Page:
Show Notes

  • Potassium is a monovalent cation that plays a key role in many of our body’s foundational activities via the sodium-potassium exchange pump, which creates the electrochemical gradients that generate action potentials. Action potentials allow our neurons to transmit signals and our muscles to contract.
  • The ratio between potassium levels inside and outside a cell determines the resting potential.
    • In skeletal muscle, low potassium outside of the cell makes the resting potential more negative, and thus makes it more difficult to depolarize, which causes weakness and paralysis.
    • In cardiac muscle, low serum potassium actually drives sodium into the cell, bringing the heart closer to depolarization, hence the risk for arrhythmias with  hypokalemia.
  • How does this translate clinically?
    • Serum potassium levels less than 2.5 mEq can precipitate ileus, hyporeflexia, rhabdomyolysis, and EKG changes, including U waves.
    • When serum potassium falls below 2 mEq, this can progress to paralysis, respiratory failure, and cardiac arrhythmias.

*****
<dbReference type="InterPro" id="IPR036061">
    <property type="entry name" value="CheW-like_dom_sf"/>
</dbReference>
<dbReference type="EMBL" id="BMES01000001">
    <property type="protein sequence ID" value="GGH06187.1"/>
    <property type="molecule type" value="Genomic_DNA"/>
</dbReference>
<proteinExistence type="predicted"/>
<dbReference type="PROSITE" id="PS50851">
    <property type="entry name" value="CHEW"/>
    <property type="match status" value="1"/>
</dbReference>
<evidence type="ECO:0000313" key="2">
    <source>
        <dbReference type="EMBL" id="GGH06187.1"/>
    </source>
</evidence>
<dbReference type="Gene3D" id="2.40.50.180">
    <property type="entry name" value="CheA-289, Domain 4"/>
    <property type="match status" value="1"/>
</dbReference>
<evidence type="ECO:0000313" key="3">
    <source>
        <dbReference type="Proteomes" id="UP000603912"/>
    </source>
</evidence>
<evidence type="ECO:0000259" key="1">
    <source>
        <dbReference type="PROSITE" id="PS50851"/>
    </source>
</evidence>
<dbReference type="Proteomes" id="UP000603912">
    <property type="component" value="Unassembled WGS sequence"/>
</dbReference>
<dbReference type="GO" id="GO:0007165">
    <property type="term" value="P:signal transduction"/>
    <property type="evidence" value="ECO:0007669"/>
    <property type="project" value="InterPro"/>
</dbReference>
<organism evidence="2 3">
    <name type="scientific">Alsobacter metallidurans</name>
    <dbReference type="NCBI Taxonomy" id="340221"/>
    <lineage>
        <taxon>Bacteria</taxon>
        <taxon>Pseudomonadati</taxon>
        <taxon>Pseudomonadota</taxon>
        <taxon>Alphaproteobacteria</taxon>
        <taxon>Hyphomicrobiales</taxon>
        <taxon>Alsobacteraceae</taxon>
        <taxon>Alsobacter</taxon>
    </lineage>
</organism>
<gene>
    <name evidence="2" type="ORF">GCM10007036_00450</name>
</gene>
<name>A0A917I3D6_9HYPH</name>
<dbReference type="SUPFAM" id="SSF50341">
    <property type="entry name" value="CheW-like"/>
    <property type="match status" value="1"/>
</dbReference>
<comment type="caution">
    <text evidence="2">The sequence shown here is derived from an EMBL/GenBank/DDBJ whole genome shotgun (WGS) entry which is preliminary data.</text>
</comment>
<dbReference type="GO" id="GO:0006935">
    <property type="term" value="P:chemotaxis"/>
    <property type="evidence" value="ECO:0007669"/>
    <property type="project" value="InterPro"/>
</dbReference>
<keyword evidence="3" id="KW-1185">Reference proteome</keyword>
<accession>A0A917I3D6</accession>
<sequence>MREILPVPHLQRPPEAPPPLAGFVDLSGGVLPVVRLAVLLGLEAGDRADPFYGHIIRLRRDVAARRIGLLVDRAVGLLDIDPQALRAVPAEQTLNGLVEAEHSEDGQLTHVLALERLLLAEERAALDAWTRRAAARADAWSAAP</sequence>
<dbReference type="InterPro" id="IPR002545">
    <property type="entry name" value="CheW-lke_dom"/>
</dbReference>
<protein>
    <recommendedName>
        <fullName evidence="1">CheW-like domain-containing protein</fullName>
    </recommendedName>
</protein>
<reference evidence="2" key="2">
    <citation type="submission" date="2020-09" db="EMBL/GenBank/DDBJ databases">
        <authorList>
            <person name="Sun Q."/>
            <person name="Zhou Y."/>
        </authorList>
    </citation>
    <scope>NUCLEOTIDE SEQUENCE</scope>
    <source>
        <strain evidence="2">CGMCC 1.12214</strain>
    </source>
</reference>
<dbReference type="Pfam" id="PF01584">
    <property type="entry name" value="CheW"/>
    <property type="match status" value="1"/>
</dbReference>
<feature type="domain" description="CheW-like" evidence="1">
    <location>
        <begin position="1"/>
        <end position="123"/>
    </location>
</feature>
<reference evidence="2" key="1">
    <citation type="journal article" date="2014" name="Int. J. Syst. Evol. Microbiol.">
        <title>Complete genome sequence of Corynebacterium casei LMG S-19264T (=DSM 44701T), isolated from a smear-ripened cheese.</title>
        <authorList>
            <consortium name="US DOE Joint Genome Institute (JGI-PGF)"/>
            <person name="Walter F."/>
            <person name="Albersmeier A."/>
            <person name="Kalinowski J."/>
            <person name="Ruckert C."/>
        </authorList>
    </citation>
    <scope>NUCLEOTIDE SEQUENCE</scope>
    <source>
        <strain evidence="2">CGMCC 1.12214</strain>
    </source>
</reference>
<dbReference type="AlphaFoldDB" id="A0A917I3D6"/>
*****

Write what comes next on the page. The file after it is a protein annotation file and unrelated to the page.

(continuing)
• Notably, acuity matters – a quick drop can cause these changes to occur more quickly or at higher levels.
  • We obtain potassium through the food we eat. We excrete some through our GI tract, but most of it is excreted in our kidneys (around 90%).
    • Interestingly, our kidneys are actually programmed to excrete more potassium during the day, in part due to circadian rhythms and in part triggered by eating food containing potassium.
  • Regarding the evidence for potassium repletion: the data simply doesn’t exist. None of the trials we found actually looked at repletion itself. What clinical studies have been able to tell us is this: high and low serum potassium levels correlate with mortality.
    • Lower potassium levels correlated strongly with increased mortality in patients with heart failure and acute MI. This is likely due to the fact that low potassium serves as a proxy measure of worsening disease (and possibly, poorer diet), as well as putting the heart at risk for arrhythmias at very low levels, as discussed above.


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